Artist: Truth EnolaTitle: 6 O’Clock StraightRating: 3 1/2 StarsReviewed by: Paine
On De La Soul 19TK album Stakes is High, Mos Def appeared on “Big Brother Beat”, confirming his Native Tongue status. Five years; Mos is famed as a b-boy, media darling, poet, and leader of the new school. Another young MC featured on that criminally slept on album was Truth Enola. From his verse on “Pony Ride” to the remix of the title track, Truth helped liven the album up, and went on to work with DJ Maseo throughout the late 90’s. Patiently waiting his turn in the background for almost a decade, Six O’clock Straight (Solid Records) is Truth Enola’s debut full length.
From the gate, Enola brings an unusual delivery to the table. With a deeply harmonic tone in the vein in Pharohe Monch, Truth rides each beat with great balance, and drives his words with finesse. At certain moments in songs like “No Way No How” and “Crazy” Enola shifts his delivery to a song. Without sounding contrived or crossover, these harmonic moments provide the MC with a thicker, interesting variation of his regular rap voice. In terms of content, Enola provides a variety of subject matter; from pure ventilation on, “How It’s Gonna Be”, to love on “Exactly.” The latter is an outstanding upbeat, explicit love song. It’s danceable, but street tough. That same quality carries into “Here I Am,” which is a crime if it wasn’t a single. With content that matches what most star rappers are saying, mixed with a dope beat – why not. Throughout this album, Truth Enola deviates between gangsta and b-boy. Neither perspective seems contrived. As a lengthy album, the only weakness in Truth Enola’s debut may be that it’s too long. Tracks like, “Everything Gonna Be Alright”, “Lighters Up”, and the uneventful skits seem to miss a beat with the album and are insignificant in the album’s overall picture.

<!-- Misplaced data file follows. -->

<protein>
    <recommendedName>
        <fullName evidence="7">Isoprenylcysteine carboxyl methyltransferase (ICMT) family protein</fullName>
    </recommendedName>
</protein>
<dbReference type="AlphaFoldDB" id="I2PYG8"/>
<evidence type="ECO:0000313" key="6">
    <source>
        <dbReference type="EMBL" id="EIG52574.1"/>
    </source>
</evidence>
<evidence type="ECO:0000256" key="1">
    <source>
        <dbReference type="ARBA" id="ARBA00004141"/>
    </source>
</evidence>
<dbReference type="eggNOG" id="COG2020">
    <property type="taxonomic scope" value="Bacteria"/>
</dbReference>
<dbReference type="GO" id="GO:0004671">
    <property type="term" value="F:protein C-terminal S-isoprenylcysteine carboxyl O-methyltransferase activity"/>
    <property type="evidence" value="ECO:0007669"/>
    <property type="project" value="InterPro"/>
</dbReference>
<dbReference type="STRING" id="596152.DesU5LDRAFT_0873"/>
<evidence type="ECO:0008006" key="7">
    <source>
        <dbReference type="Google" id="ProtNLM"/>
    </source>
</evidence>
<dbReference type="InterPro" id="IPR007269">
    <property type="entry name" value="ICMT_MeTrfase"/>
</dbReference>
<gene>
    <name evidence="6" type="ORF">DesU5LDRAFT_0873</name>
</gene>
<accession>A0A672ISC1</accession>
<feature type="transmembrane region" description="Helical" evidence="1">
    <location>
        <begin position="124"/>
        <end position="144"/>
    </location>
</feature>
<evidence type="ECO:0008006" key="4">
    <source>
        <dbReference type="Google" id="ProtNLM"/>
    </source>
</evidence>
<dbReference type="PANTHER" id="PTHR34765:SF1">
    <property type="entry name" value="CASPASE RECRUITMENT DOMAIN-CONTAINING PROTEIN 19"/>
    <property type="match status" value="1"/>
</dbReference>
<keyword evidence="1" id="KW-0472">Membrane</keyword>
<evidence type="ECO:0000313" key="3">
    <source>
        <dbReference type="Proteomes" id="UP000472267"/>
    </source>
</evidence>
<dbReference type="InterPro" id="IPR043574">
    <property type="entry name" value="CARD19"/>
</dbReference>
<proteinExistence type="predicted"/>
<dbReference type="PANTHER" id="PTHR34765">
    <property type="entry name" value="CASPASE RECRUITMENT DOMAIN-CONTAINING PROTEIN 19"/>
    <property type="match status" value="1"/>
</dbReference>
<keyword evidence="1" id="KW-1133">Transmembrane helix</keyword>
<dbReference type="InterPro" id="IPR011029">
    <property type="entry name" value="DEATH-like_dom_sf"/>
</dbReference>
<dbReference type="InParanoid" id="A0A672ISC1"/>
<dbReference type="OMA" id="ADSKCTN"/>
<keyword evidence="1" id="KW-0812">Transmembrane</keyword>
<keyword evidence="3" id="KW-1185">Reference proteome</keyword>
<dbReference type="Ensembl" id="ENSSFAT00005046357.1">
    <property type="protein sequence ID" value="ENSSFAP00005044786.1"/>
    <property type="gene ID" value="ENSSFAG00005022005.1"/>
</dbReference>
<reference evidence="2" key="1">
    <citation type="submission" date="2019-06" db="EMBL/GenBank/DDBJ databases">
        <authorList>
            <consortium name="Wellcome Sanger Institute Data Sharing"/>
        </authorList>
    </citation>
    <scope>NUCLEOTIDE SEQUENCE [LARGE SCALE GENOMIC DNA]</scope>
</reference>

For all the vocal versatility Enola brings, the production might actually steal the show. He has Da Beatminerz to supply the masterful horn driven track accompanied by Phife Dawg, “How It’ Gonna Be,” while more underground famliar Celph Titled provides the textured guitar arrangement on “Know My Name.” It may be De La Soul though, who creates the most interesting canvas for Enola’s words. While their vocal appearance on “Voicetress” left a bit to be desired, Maseo’s production behind “Exactly” adds to the fury they’ve been showing in their independent era. The beat plays with softer percussion, and an early 80’s Earth, Wind & Fire feel mixed with Enola’s singing and harmonic flow. Like several other joints on this defiantly independent album, this should get radio play. To season out the mix, noteworthy producers like Kutmasta Kurt, DJ Spinna, and Geology supply other moving pieces of music. This album won’t allow itself to get stale. The momentum swings back and forth between lyrics and beats to create a satisfying sound.
Enola has been only reaching the masses single to single. This album proves that his dues were well-paid and his album effectively introduces those who didn’t know. With an energetic quality, Six O’clock Straight combines Soul and Hip-Hop, and street and bedroom for a musically pleasing ride. Just as Common and Mos Def were premium endorsements made by De La, Truth Enola extends the streak of top picks from Long Island’s finest.